Hey friends! Today I’m here to get a little personal and share something that’s very close to my heart.
Being a young person in today’s society, with social media constantly at our finger tips, has become more difficult than ever before. We put our lives up, mainly for our friends and loved ones to enjoy, but they aren’t the only ones that see. Now’s there’s the ability to be watched, scrutinized, bullied, and threatened by people you’ve never even met.
Anxiety disorders and depression are constantly apart of the conversation these days. It’s all over the internet, on social media, in the music that’s being listened to, even in the news. Yet we’re still losing more and more young people to suicide and overdose because people aren’t doing much else outside of having the conversation.
The number of people who advocate for being kind and being supportive of those in need does not match the number of people that are actually taking steps to BE supportive.
When I was 18 I developed this crippling clinical depression. It was something I didn’t understand because I thought I was happy. Why do I feel this way? Why am I like this? I felt like I was trapped because I didn’t want to be a burden to anyone. I didn’t want to be a rain cloud. I felt like it was my duty to be carefree and fun, so I faked like I was for the sake of the people around me. That just dug me into a deeper hole.
For a long time I was angry with myself. I thought that if I had just talked about it with my friends in the beginning, I never would have gotten so low. I convinced myself that they wouldn’t even believe me if I told them now, because I was just “fine” before. I attempted to bring it up casually, but I couldn’t take the look of pity in their eyes or the tone of their voices when they said things like “I hope you get better” or “that sucks.”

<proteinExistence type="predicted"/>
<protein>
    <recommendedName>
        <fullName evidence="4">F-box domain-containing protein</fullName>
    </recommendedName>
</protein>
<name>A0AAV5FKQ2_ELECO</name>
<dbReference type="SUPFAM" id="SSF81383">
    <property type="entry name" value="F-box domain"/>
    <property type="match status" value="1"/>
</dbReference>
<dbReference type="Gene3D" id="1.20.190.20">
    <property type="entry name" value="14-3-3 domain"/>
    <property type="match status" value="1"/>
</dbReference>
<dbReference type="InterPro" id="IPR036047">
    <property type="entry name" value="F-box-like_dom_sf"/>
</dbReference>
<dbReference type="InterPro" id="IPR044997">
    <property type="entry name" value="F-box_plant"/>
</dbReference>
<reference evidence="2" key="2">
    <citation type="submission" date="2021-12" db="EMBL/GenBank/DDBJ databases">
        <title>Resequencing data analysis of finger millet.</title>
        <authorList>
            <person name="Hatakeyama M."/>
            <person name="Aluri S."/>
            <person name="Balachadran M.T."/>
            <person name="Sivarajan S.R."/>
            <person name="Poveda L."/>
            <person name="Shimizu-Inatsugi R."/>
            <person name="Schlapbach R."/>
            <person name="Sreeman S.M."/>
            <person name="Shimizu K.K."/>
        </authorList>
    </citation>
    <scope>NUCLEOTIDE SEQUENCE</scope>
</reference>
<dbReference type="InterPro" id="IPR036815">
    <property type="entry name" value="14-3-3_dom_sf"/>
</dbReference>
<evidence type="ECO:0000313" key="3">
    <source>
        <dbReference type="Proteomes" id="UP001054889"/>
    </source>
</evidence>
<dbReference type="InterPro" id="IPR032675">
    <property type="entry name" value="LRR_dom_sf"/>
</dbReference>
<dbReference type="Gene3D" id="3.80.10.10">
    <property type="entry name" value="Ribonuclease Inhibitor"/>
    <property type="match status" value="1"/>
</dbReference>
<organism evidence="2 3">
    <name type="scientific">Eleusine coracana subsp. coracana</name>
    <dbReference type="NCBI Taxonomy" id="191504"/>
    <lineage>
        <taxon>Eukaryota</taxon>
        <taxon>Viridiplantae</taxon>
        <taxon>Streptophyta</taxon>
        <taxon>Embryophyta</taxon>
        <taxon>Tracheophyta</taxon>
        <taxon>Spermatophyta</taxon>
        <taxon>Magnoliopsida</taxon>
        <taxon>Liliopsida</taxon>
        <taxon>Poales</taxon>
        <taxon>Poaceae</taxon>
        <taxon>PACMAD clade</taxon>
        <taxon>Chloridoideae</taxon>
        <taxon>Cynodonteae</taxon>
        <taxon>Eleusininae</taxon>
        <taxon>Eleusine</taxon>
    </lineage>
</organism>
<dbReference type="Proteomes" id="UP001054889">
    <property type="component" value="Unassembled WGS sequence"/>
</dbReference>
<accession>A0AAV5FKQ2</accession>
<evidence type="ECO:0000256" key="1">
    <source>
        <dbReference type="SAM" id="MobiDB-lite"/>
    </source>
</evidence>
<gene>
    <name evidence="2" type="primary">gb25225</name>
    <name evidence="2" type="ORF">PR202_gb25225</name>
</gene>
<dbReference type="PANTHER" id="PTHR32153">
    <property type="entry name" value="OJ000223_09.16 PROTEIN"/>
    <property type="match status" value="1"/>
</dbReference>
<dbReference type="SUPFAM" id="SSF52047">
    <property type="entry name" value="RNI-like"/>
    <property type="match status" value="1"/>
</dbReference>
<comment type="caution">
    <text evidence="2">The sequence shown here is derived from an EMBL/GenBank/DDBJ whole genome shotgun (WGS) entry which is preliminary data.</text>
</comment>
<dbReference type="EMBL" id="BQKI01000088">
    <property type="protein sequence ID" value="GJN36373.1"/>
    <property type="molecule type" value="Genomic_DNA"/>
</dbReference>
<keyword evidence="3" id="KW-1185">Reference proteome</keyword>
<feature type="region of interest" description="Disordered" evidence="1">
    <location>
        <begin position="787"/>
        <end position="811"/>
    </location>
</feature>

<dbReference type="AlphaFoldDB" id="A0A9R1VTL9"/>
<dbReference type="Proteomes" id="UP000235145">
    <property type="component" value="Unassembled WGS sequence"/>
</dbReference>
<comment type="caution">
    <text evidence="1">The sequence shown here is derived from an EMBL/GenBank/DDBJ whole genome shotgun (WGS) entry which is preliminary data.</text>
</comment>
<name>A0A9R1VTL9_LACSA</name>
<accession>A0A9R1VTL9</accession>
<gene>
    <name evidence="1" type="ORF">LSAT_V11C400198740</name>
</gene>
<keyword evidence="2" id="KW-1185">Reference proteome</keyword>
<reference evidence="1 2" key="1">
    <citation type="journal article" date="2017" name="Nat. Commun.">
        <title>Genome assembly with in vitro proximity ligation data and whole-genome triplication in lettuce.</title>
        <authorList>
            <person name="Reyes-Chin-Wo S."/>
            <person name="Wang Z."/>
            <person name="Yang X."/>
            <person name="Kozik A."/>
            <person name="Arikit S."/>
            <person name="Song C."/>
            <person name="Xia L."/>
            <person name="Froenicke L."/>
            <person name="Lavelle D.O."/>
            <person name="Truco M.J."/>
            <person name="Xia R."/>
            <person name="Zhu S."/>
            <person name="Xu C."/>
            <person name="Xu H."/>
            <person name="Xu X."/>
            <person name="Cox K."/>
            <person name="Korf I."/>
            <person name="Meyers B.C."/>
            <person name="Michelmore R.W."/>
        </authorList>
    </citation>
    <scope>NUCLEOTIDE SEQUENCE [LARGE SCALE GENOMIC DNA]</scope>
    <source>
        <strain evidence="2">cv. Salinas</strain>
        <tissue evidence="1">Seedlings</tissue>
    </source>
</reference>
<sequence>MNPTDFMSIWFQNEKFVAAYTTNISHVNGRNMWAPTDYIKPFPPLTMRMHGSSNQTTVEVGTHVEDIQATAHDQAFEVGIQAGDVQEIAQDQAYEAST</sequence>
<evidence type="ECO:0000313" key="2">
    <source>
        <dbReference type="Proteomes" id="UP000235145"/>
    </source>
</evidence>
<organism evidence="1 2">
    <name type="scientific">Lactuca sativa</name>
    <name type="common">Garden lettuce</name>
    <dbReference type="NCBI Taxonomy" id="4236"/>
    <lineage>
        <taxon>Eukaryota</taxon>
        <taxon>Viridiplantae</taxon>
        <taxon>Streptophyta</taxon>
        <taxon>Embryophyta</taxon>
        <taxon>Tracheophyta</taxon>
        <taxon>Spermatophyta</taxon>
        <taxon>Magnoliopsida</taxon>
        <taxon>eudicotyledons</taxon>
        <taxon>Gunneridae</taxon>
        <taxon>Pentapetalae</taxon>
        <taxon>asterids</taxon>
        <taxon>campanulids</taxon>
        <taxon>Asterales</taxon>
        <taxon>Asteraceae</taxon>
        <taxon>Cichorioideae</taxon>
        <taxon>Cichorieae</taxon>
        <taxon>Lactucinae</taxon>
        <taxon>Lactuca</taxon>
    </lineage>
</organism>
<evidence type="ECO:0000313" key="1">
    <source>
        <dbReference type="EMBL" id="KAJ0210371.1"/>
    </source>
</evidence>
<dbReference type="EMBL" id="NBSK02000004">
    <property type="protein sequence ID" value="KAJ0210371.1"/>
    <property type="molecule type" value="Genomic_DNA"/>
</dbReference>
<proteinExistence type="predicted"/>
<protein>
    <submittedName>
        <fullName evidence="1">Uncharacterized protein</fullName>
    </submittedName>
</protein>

I was stuck. Alone during a time when I was entirely too hard on myself, too harsh. Depression had taken over and convinced me that I was not worthy of love and that my life was meaningless. I was not a good friend to myself and that pushed me over the edge.
Lucky for me I found an amazing light in that darkness that helped me to start seeing clearer again, and I also found the American Foundation for Suicide Prevention.
I attended a few events that the AFSP held and met some people who I could finally relate to. People that knew exactly what I was going through and wouldn’t judge me. They helped me to understand that this is a process. There is no instant cure. You have to fight everyday, but it’s so much easier when you’re not fighting alone.
I’ve been actively working on myself. I try to get out more often rather than keeping myself in my room. I try to socialize with others as much as I can. I started blogging so that if I ever did feel alone again, I’d have an outlet and maybe a community of support to keep me on track. I do small exercises every single day to strengthen the bond within myself such as repeating affirmations in the mirror or just taking five minutes alone to check in and make sure I’m doing okay.